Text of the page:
Arterial ammonia levels on days 1, 3 and 5 of admission were measured and correlated with West Haven grading of hepatic encephalopathy. Arterial ammonia levels increased with increasing severity of hepatic encephalopathy, i.e., p value %3C; 0.001 (Fig. 6 and Table 1).
However, venous ammonia levels on days 1, 3, and 5 of admission were also measured and correlated with the severity of hepatic encephalopathy, and it was observed that venous ammonia levels do increase in patients of hepatic encephalopathy, but the increase in its levels does not correlate statistically with increasing severity of hepatic encephalopathy with p values %3E;0.05 (i.e., nonsignificant) (Fig. 7 and Table 2).
Various other laboratory parameters were also correlated with grades of hepatic encephalopathy like serum albumin levels, blood urea nitrogen, serum creatinine, serum bilirubin, and other parameters of liver function tests.
Hepatic encephalopathy is a reversible neuropsychiatric state that complicates liver disease. Pathogenesis of hepatic encephalopathy in chronic liver dysfunction is widely accepted to be due to failure of hepatic clearance of toxic products from gut. Exact toxin involved remains controversial, but ammonia is strongly considered as a central factor in the pathogenesis of hepatic encephalopathy.10–12
The present study was a prospective clinical study consisting of 60 patients admitted to Department of Medicine, Sri Guru Ram Das Institute of Medical Sciences and Research, who were diagnosed to have hepatic encephalopathy. After taking the informed consent, relevant history, and detailed clinical examination, arterial and venous ammonia levels were done on days 1, 3, and 5. It was done to correlate whether serum ammonia levels increase with increasing severity of hepatic encephalopathy and to find out whether arterial ammonia measurements are a better indicator of hepatic encephalopathy when compared with venous ammonia levels.
|Grade||Day 1||Day 3||Day 5|
SD, standard deviation
In the our study, the severity of hepatic encephalopathy was assessed by West Haven grading system, and it was observed that serum total ammonia levels increased with the severity of hepatic encephalopathy. It was found that increase in arterial ammonia levels correlated statistically with increasing severity of hepatic encephalopathy. Venous ammonia levels had also increased, but the increase was not statistically significant. These suggested that ammonia levels definitely play an important role in the pathogenesis of hepatic encephalopathy and also suggested that arterial ammonia measurements are superior to venous ammonia while assessing the severity of hepatic encephalopathy. In the present study, it was also observed that increased ammonia levels correlated with the severity of hepatic encephalopathy, and highest levels were seen in grades III and IV. This correlated with the study done by Janus et al. where maximum arterial ammonia levels were seen in grades III and IV of the West Haven grading.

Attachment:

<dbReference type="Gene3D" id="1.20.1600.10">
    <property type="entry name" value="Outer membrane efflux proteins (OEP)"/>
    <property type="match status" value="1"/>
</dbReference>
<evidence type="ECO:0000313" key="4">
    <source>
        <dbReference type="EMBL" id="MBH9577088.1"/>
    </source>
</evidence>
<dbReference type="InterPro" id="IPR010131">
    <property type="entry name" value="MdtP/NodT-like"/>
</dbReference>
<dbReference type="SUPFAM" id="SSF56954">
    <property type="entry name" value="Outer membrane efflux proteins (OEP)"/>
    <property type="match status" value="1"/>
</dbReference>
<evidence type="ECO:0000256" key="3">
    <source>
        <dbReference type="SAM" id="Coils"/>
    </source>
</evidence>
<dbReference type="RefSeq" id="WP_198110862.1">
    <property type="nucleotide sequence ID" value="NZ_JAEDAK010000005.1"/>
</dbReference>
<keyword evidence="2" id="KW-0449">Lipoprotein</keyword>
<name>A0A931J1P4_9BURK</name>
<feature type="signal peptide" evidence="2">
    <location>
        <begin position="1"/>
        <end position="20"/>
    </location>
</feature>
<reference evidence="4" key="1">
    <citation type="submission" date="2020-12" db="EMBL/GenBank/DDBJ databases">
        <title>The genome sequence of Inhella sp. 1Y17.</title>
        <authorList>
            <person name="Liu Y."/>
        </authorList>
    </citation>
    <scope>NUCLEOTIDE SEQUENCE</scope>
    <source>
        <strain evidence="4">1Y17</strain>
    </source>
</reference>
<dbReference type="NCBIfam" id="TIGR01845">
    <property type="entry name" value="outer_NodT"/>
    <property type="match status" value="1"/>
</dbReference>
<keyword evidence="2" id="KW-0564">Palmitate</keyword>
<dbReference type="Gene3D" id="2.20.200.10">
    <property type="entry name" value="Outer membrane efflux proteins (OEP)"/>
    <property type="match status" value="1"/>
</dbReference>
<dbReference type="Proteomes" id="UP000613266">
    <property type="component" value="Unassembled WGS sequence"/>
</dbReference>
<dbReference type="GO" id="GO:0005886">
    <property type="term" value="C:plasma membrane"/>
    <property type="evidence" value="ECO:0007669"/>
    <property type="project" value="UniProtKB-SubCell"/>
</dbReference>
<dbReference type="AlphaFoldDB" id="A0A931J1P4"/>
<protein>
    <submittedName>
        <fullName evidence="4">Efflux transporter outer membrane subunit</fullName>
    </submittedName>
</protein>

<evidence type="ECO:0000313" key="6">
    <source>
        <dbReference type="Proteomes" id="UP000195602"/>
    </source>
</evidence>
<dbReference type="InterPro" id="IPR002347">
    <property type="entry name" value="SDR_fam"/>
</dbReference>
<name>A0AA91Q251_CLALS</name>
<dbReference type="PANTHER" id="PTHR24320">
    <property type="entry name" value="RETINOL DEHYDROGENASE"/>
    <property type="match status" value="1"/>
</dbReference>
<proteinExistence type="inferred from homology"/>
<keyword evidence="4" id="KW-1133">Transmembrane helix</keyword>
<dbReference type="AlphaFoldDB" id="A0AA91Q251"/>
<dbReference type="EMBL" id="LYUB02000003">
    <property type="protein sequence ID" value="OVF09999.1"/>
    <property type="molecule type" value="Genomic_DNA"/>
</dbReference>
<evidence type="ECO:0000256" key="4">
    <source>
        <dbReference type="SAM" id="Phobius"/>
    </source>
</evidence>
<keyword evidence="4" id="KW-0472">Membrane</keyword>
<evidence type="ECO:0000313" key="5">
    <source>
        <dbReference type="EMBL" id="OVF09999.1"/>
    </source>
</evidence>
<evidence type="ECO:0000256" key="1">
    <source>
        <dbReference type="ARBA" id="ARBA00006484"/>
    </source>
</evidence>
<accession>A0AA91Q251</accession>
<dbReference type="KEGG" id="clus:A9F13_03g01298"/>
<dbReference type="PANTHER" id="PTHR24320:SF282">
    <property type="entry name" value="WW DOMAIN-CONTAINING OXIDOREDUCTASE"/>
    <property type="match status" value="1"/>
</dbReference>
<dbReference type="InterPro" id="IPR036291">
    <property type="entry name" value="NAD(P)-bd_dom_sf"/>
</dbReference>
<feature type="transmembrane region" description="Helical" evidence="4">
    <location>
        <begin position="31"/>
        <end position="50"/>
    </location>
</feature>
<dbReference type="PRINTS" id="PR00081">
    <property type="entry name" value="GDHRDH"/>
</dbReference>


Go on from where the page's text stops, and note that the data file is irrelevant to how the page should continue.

|Grade of hepatic encephalopathy||Day 1||Day 3||Day 5|
SD, standard deviation
Stahl et al.13 in his study had found that estimation of arterial ammonia in drowsy with suspected liver failure was of diagnostic significance.
In the study done by Nicolao et al.,14 it was observed that highest ammonia levels were seen in grades III and IV hepatic encephalopathy groups.
In the present study, it was also observed that serum albumin levels correlated inversely with the severity of hepatic encephalopathy as albumin levels were found to be 2.4 ± 0.75 in grade I, 2.28 ± 0.41 in grade II, 2.18 ± 0.04 in grade III, and 2.13 ± 0.35 in grade IV, but the results were not statistically significant. It was also observed that serum creatinine increased with the severity of hepatic encephalopathy, and the results were statistically significant. The results of our study were consistent with the results of study done by Manjunath et al.,15 where serum albumin levels statistically correlated inversely with the severity of hepatic encephalopathy.